Can foreigners sue international corporations in US courts?
A 223-year-old law says foreigners can file lawsuits in American courts for alleged violations of international law. But whether they can sue corporations remains a question for the Supreme Court.
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But lawyers for the villagers decided to base their suit on the Alien Tort Statute which permits non-US citizen “aliens” to sue other foreign residents for egregious violations of international law such as genocide, extra-judicial killing, torture, and slavery.
The Alien Tort Statute was adopted by the first Congress in 1789. It was largely ignored for nearly two centuries, but since 1980, lawyers have been trying to establish it as a vehicle to fight human rights abuses around the world.
At first, foreign plaintiffs went after individual foreign torturers and abusive officials. But since the late 1990s, the trend has been to target deep pocket corporations doing business in countries ruled by oppressive governments.
According to one analyst, 120 lawsuits have been filed in US courts against 59 corporations for alleged violations in 60 foreign countries.
Although four members of the high court’s conservative wing expressed significant skepticism about the tactic of charging corporations under the ATS, not all justices were openly opposed to the concept.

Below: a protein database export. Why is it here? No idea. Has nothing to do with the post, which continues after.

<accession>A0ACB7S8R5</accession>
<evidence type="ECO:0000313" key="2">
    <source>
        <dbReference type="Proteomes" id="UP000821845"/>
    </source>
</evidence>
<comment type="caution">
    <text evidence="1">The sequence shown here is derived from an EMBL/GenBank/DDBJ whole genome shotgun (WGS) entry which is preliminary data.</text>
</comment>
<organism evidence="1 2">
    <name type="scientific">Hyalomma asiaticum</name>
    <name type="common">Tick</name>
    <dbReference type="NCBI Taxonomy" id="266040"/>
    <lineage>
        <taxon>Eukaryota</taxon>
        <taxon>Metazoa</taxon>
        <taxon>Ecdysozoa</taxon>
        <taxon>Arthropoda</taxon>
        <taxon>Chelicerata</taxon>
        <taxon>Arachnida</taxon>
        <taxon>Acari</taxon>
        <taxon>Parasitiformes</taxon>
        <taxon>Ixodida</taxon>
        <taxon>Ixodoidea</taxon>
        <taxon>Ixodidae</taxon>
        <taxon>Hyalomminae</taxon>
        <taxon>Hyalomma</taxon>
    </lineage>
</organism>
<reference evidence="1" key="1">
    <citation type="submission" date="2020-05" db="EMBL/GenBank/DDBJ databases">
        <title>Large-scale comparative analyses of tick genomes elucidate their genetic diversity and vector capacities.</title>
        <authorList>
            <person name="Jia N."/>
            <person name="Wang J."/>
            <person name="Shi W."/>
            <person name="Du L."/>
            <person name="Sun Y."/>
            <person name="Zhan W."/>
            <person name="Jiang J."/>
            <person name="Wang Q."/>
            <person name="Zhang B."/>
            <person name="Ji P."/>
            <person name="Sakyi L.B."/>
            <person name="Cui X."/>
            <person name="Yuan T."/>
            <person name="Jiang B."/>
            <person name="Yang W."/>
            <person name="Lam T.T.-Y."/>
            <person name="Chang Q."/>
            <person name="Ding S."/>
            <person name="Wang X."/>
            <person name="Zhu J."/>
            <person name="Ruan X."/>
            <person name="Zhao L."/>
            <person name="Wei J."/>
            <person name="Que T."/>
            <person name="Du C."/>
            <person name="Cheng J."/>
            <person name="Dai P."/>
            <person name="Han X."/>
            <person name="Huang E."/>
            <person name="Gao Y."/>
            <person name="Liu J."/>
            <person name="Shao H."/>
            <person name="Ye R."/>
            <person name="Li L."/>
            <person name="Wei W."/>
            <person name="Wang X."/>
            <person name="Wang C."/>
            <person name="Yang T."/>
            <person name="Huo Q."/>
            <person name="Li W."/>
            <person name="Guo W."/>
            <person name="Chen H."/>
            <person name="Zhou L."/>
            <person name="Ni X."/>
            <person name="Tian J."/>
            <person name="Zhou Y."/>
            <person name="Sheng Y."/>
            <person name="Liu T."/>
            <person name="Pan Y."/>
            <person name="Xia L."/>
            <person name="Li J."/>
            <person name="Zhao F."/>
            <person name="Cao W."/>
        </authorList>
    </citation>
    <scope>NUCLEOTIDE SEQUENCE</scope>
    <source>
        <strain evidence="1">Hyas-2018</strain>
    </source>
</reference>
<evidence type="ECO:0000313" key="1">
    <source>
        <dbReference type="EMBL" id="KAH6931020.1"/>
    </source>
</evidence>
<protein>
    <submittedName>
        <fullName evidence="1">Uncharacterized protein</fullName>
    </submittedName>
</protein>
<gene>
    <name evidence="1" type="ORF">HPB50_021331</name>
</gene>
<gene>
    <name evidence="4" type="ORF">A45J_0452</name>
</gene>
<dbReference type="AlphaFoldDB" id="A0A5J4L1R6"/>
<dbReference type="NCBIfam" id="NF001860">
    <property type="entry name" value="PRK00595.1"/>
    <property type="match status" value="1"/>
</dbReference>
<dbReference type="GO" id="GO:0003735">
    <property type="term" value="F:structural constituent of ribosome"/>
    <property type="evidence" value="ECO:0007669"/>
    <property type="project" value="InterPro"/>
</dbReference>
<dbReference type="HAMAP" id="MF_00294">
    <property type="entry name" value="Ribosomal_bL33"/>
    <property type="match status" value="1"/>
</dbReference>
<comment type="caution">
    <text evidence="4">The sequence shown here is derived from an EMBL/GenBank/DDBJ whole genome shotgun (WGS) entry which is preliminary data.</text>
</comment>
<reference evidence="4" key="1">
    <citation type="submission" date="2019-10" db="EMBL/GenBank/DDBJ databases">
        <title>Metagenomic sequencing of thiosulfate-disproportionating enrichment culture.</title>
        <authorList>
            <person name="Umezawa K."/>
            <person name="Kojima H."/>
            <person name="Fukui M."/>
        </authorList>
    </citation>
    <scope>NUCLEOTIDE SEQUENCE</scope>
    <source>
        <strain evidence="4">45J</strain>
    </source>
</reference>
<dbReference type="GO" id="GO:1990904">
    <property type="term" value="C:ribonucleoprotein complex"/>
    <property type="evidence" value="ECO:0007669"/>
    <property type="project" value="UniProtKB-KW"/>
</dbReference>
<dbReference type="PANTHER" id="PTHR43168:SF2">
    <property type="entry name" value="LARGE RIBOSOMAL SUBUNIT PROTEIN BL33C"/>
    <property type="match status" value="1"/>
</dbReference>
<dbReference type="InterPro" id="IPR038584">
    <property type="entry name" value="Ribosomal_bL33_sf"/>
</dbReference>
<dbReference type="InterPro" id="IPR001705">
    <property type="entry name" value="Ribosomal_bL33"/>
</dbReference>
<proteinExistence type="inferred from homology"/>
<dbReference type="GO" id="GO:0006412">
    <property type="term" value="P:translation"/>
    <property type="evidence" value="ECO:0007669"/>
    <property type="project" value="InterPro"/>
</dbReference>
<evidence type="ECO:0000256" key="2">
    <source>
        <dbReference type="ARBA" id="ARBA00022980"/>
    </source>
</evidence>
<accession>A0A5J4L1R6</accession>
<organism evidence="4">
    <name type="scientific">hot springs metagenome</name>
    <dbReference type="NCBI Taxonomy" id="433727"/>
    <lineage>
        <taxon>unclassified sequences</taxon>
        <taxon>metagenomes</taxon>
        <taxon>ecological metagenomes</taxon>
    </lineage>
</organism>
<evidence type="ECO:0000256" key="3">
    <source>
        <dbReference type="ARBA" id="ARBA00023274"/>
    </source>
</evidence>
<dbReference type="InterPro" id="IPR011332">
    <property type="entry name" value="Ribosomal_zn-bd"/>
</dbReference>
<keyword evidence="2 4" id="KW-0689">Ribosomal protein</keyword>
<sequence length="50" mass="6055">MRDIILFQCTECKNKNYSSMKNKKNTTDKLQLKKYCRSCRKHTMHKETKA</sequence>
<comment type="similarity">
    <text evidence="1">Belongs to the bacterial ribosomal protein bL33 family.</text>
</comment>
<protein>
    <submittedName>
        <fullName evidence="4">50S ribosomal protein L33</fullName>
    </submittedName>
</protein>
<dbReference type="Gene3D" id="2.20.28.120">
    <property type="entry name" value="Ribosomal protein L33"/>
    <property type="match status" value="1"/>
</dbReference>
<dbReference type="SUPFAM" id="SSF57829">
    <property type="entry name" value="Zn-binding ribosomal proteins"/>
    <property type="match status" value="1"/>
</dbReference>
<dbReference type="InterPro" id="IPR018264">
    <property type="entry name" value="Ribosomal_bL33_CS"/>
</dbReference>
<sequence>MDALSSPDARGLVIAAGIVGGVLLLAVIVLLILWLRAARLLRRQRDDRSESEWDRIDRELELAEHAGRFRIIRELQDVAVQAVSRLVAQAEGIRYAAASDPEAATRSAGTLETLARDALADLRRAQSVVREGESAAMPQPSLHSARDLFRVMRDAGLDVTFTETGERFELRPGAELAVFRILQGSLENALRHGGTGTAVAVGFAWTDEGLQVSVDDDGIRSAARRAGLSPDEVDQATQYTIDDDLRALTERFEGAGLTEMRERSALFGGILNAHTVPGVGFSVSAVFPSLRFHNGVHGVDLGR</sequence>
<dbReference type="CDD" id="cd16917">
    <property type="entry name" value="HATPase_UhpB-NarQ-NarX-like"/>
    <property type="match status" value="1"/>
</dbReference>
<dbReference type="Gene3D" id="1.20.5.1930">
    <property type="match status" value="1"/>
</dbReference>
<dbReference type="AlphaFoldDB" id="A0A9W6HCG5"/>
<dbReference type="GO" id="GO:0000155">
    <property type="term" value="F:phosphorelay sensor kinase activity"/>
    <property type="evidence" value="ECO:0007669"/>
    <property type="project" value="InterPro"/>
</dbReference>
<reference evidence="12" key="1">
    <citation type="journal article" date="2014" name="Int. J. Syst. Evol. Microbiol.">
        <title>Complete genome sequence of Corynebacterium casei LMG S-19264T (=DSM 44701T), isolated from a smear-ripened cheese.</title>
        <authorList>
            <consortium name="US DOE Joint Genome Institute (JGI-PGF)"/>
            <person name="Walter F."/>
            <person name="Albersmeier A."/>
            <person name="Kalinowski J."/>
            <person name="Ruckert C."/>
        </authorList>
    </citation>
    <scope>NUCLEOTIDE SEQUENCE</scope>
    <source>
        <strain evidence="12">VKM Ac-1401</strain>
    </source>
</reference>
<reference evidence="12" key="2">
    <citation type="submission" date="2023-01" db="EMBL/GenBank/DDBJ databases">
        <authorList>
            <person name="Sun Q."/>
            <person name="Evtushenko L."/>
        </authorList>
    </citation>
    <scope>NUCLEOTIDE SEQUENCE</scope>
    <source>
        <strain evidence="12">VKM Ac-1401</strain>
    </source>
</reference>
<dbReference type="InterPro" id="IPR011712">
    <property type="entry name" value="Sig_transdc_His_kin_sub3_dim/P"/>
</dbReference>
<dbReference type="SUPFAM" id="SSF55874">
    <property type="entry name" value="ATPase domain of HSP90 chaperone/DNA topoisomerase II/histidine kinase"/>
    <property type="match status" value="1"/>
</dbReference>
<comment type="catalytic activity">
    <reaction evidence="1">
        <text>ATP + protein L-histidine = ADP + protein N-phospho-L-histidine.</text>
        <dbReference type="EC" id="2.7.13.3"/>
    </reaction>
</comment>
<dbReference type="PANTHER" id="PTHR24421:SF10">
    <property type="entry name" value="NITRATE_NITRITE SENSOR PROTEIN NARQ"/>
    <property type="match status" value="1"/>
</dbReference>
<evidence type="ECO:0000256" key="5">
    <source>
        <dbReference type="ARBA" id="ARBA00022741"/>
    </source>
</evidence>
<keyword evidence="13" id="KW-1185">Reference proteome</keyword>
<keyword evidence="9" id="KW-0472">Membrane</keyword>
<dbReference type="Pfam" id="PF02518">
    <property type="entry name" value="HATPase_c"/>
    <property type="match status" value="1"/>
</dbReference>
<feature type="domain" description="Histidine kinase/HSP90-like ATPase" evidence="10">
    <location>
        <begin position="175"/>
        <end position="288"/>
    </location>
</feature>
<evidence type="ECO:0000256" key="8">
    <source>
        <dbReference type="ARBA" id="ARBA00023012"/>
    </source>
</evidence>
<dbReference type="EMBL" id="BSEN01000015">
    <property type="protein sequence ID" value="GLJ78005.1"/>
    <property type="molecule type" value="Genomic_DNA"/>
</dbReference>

Justice Stephen Breyer hypothesized about a group of incorporated criminals operating as Pirates, Inc. Would they be immune from a civil lawsuit under ATS, he wondered.
“Yes, the corporation would not be liable,” Appellate lawyer Kathleen Sullivan replied. She said the lawsuit could seek to seize the ship the pirates had used to carry out their illicit piracy, but the ATS would not permit a litigant to seize the corporate assets of Pirates, Inc.
Justice Elena Kagan asked what would happen in an ATS lawsuit if the French ambassador to the US was assaulted by a corporate agent. “Would we say that the corporation there cannot be sued under the Alien Tort Statute,” she asked.
There is no internationally-accepted norm concerning corporate assaults on ambassadors that would govern the case, Sullivan said.
But she added that the ambassador would not be without recourse. He could use the ATS to sue the individual who carried out the assault, she said.
Sullivan said ATS lawsuits must be based on violations of the law of nations. “There is no country in the world that provides a civil cause of action against a corporation under their domestic law for a violation of the law of nations,” she said.
Sullivan’s point is counterintuitive to many Americans who understand that corporations have long been subject to liability under US law. But the ATS operates under international law, not US domestic law, she said.
Violations of international law are crimes that are so egregious and universally condemned that a perpetrator could rightly be classified as an enemy of mankind.
The Obama administration is arguing the case on the side of the Nigerian villagers and against the coporations.